Until now, analog-to-digital conversion could only be integrated at the chip or column level. Both approaches are common in APS sensor solutions. For the chip-level approach, a single conventional high-speed ADC is integrated with the sensor. For the column-level approach, one or more columns of the pixel array has a dedicated ADC. The ADCs are operated in parallel and, therefore, low-to-medium speed conversion techniques must be used (e.g., single-slope, algorithmic, successive approximation, or oversampling). By having separate ADCs for each pixel operating in parallel, the ADCs can operate at very low speed, operating at a few thousand samples per second. This lessens noise and reduces power requirements. The large bit stream used to read the ADCs is supported by on-chip RAM. These features enable much faster and more accurate readout characteristics. The DPS sensor consists of an m * n digital pixel sensor array, ADCs and RAM. A separate chip incorporates digital signal processing (DSP), and I/O. The sensor core is powered by a single low-voltage power supply. Manufacturing is simpler than for CCDs and great e r miniaturization is realized. These advantages will continue to increase in the future in accordance with Moore’s Law. The DPS pixel-level ADC architecture permits the use of low-speed conversion; the ADCs operate close to where the photodiode signals are generated. This optimizes signal-to-noise ratio (SNR) and power consumption beyond any sensors currently available. The large number of independent, small ADCs significantly reduces noticeable fixed pattern noise problems commonly associated with the column-level ADC variation on APS sensors. Finally, because pixel signals are available to ADCs at all times, the number and timing of images—as well as the number of bits from each image—can be freely chosen. This offers important advantages, such as the ability to optimize the image capture and processing to the scene characteristics. All of these features have been implemented in Pixim DPS systems.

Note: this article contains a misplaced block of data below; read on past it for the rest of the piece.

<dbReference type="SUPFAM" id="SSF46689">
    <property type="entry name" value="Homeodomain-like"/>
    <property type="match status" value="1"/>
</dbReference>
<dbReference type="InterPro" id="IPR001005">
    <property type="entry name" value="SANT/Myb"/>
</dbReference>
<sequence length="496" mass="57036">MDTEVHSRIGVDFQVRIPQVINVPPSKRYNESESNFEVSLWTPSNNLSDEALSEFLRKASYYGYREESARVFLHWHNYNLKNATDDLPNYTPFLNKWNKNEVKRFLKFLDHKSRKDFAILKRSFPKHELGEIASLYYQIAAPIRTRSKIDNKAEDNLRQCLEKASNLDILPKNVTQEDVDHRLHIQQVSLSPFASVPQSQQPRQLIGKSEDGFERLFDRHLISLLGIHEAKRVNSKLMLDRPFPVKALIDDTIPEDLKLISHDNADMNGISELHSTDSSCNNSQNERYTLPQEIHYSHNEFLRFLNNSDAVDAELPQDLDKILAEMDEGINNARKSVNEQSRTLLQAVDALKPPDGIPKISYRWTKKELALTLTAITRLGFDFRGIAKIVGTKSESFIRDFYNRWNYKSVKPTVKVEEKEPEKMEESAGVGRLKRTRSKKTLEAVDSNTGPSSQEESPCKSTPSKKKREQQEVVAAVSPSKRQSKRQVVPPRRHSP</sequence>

Pixim’s patented Digital Pixel System (DPS) technology marks a fundamental breakthrough in imaging technology. Building upon technology developed at Stanford University in the 1990s, Pixim has created an image capture and processing system that provides high-quality pictures with enhanced dynamic range. Greater dynamic range significantly improves image quality in scenes consisting of both bright and dark areas.
The DPS invention
The core invention in DPS is the inclusion of an analogto- digital converter (ADC) within each pixel of the image sensor. The ADC translates the light signal into a digital value at the immediate point of capture, thus minimizing signal degradation and cross-talk in the array and allowing for greater noise reduction methods. Once the data is captured in a digital format, a variety of digital signal processing techniques are used for optimal image reproduction.